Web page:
United Kingdom – Consultative Document on Fair Taxation of Residential Property
The U.K. government has released a consultative document1 designed to tackle tax avoidance and help ensure that individuals and companies pay a fair share of tax on residential property.
The consultation explores:
• the proposed details of a new annual charge on residential properties valued over £2 million by certain “non-natural” persons (broadly companies, partnerships including companies, and collective investment schemes), and
• the proposed extension of capital gains tax (CGT) on the disposal of U.K. residential property by non U.K.-resident non-natural persons.
As it stands, there is a lack of clarity concerning an exemption for a property held by a company for the purpose of accommodation of employees and secondees.
The government announced these measures in Budget 20122 and has now published a consultation document on the proposals.
Any company owning residential property valued in excess of £2 million, even if the property is used to provide accommodation for employees, needs to consider whether it is likely to be caught by these new proposals. The proposals include:
• from 21 March 2012, a 15-percent rate of stamp duty land tax on acquisitions of residential dwellings costing more than £2 million by certain non-natural persons including companies, partnerships including a company, and collective investment vehicles);
• an annual charge on residential property owned by non-natural persons;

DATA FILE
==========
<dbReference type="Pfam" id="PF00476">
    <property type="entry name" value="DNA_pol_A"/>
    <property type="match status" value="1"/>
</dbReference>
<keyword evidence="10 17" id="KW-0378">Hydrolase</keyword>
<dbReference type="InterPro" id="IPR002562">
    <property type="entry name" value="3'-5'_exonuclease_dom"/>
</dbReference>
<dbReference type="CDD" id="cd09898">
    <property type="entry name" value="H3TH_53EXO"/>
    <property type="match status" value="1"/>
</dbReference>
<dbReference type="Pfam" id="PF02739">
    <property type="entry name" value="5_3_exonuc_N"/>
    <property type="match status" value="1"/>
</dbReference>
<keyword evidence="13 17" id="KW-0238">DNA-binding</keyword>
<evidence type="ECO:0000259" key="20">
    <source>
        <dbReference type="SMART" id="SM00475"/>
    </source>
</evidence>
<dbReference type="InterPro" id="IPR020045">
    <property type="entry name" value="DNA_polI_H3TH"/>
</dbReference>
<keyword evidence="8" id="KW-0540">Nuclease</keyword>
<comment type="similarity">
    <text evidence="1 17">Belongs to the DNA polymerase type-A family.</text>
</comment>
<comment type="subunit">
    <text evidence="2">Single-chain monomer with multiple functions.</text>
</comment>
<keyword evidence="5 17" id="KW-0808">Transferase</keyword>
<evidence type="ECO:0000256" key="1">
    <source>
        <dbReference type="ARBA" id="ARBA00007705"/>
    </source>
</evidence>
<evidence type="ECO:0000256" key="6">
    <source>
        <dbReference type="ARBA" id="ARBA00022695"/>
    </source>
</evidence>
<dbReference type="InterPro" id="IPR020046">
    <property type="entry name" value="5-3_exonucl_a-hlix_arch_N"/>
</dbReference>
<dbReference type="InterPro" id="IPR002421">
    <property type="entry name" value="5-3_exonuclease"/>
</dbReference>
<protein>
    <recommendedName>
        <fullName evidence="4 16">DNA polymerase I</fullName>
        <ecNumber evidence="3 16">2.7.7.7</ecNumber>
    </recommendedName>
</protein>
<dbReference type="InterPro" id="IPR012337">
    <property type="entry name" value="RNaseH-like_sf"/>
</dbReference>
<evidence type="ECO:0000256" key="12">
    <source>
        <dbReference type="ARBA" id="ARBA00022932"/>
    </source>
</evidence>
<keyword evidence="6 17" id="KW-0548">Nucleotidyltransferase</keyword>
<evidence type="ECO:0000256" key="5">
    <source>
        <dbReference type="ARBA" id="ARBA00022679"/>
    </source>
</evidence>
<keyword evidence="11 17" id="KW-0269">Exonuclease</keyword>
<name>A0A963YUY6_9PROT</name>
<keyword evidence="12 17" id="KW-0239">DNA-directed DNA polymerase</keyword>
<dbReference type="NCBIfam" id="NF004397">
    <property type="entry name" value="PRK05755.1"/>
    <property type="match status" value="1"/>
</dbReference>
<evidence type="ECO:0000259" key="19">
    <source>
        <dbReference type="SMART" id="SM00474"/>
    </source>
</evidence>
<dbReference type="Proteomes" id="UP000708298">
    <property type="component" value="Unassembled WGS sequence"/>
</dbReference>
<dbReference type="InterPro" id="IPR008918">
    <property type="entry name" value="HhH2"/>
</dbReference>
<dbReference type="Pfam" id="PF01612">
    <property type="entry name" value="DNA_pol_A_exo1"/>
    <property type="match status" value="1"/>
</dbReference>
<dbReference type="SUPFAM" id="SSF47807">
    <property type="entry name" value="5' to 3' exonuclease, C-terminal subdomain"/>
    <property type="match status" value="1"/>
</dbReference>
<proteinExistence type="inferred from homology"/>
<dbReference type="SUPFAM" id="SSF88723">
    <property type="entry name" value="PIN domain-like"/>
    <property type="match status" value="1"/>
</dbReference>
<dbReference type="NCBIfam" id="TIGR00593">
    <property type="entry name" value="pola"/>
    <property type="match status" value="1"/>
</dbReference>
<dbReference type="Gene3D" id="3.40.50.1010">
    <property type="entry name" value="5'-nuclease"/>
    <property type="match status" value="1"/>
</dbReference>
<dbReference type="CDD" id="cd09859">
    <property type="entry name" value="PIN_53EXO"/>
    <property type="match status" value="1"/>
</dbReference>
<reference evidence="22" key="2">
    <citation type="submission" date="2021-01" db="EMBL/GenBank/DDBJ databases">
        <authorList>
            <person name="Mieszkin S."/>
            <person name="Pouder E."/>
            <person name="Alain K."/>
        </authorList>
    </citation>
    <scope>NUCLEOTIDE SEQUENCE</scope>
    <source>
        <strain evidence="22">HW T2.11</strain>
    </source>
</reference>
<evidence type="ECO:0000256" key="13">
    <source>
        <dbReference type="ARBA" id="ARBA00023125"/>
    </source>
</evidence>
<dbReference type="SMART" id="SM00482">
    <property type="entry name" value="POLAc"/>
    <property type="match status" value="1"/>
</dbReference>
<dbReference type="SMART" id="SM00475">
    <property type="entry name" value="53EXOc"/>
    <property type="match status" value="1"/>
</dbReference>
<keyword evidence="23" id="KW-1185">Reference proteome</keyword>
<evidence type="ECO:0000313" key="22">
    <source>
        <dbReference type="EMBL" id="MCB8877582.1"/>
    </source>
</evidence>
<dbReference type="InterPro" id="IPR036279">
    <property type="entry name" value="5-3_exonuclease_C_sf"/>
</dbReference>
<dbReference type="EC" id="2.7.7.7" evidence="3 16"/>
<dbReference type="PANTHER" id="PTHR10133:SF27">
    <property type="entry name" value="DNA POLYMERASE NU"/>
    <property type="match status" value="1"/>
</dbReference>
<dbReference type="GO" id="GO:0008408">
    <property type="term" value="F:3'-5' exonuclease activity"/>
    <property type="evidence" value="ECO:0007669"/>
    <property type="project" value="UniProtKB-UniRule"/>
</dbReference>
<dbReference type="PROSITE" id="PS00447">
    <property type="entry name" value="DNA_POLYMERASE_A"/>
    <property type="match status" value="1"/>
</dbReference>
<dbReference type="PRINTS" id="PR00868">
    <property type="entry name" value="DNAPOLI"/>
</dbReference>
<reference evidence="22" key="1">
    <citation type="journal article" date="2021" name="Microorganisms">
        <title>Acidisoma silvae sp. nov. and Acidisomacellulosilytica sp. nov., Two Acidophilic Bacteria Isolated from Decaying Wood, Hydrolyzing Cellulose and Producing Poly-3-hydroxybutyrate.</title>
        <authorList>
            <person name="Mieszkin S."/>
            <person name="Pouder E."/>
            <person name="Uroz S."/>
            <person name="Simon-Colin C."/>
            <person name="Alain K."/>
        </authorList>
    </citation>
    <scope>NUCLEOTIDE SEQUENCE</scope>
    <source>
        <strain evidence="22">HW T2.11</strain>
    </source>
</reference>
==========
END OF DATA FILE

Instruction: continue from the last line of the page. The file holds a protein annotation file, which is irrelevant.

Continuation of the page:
• the extension of CGT to gains on the disposals of residential property by nonresident companies and others, but not individuals.
The Annual Charge
The annual charge for the five years from 1 April 2013, will be based on the value of the property on 1 April 2012 if the interest in the property was owned on that date. If the property is acquired later, it will be the value on acquisition. Properties will need to be valued every five years.
The annual charge will be self-assessed as part of an annual-charge tax return and there will be a system of audits and penalties to encourage compliance. The valuation date of 1 April 2012, has been chosen so that valuations can be carried out before the charge comes in to effect in April 2013. Her Majesty’s Revenue & Customs (HMRC) suggests that a formal valuation of the property as at 1 April 2012, be obtained from a suitably qualified valuer of real estate to protect against potential penalties arising from incorrect valuations.
It is proposed that draft legislation for the annual charge and extension of CGT will be published later this year and introduced in Finance Bill 2013. There is no mention of an exemption for a property, held by a company, for the purpose of accommodation of employees and secondees, and any employers caught by these charges may wish to respond to the consultative document. Employers should certainly consider whether the charge will apply to them.
Responses to the consultation are sought by Thursday, 23 August 2012, and KPMG LLP (U.K.) will be involved in the consultation process. Please send any comments to your usual KPMG contact.